Bankruptcy is often necessary in cases where debt is absolutely overwhelming to a person. If there is no logical way that a person can pay off their debt within their lifetime or over the course of many years, bankruptcy is probably the best route. Bankruptcy is a bit stigmatized, but that doesn’t mean that it can’t be the best decision you ever made. These are five questions that people often ask about bankruptcy.
What is Bankruptcy
The most common types of bankruptcy are Chapter 7 and 13 bankruptcy, and they differ greatly. Chapter 7 bankruptcy essentially entails that most debts are wiped clean from a person’s slate. However, he/she must forfeit possessions that are not exempt to collection in order to pay off creditors. Chapter 13 bankruptcy works differently in that a person files for a repayment plan where he/she slowly repays debt over a 3-5 year period. Additionally, they get to keep their possessions.
Is My Spouse Also Essentially Filing for Bankruptcy?
Marriage is not a factor when it comes to bankruptcy. This means that if one spouse has to file for debts of their own, the other spouse is not required by law to be a part of it. However, both spouses might want to file for bankruptcy if they both played parts in the debt.
How Long Does Bankruptcy Stay with Me?
Chapter 7 bankruptcy remains on a credit report for 10 years. However, a chapter 13 bankruptcy stays with a person for 10 person. This is why it’s a good idea to consider whether or not bankruptcy is the right solution for the situation at hand.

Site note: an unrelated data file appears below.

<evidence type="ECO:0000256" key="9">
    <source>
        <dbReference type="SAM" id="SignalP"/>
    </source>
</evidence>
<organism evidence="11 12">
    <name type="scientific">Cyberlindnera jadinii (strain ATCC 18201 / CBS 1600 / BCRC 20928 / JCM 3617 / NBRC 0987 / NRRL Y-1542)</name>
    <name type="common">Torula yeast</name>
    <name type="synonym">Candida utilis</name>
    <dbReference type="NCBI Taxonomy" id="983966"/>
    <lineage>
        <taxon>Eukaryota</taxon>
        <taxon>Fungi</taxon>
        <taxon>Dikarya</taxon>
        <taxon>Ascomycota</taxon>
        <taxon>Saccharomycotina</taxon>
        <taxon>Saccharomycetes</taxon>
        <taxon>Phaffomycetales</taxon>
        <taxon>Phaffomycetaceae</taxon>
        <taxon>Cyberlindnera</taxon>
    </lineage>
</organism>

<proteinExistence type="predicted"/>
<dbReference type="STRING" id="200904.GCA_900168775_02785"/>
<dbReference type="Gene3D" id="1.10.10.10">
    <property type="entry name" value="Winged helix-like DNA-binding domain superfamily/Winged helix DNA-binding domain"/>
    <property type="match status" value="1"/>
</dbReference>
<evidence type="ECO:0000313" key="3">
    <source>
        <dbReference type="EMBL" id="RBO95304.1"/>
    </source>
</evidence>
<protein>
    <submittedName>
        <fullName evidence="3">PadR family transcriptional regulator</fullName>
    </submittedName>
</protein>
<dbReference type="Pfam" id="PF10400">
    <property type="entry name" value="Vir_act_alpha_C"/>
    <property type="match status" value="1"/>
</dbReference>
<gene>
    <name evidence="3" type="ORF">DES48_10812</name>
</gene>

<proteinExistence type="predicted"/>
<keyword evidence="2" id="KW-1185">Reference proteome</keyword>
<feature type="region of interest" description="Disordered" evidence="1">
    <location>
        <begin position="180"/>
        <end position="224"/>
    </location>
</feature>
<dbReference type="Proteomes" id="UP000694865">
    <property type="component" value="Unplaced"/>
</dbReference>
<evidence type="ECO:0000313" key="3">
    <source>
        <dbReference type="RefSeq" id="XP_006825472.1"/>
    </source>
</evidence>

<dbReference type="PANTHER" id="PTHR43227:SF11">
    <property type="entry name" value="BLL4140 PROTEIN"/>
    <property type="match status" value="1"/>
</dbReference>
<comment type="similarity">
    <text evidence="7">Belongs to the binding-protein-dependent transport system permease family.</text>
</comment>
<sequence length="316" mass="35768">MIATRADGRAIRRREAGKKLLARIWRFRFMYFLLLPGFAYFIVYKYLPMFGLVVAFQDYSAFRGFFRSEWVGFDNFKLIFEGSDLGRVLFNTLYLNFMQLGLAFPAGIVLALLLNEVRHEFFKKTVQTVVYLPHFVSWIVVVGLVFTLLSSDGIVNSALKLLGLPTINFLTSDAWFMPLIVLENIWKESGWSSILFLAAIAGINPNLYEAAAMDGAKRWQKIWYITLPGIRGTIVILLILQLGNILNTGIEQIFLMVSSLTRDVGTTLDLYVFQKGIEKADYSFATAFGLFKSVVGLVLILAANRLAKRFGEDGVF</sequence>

How Often Can I File?
Chapter 7 entails that a person cannot file for bankruptcy a second time until 8 years have passed from the date of the first filing. Chapter 13 states that 6 years must pass before it can be filed for again. Sometimes, exceptions can be made for chapter 13. For example, if you made a diligent effort to repay your debtors after filing for chapter 13 bankruptcy and the majority of your income went to your debt, you then might be considered for a quicker second file.
Is Bankruptcy Different in Varying States?
Lastly, bankruptcy does not differ across states. Because bankruptcy laws are federal legislation, they are essentially the same across the board. While one court might interpret a bankruptcy law in a different manner from another court, this does not change that the law is still the same in both cases.
This can be a very complicated process, so after answering these and possibly several other questions, you might want to consider consulting a professional like Exelby & Partners Ltd. These guys specialize in bankruptcy in alberta but might be able to help direct you as to who you would need to talk to locally so that you make the best choices possible when going through something like this.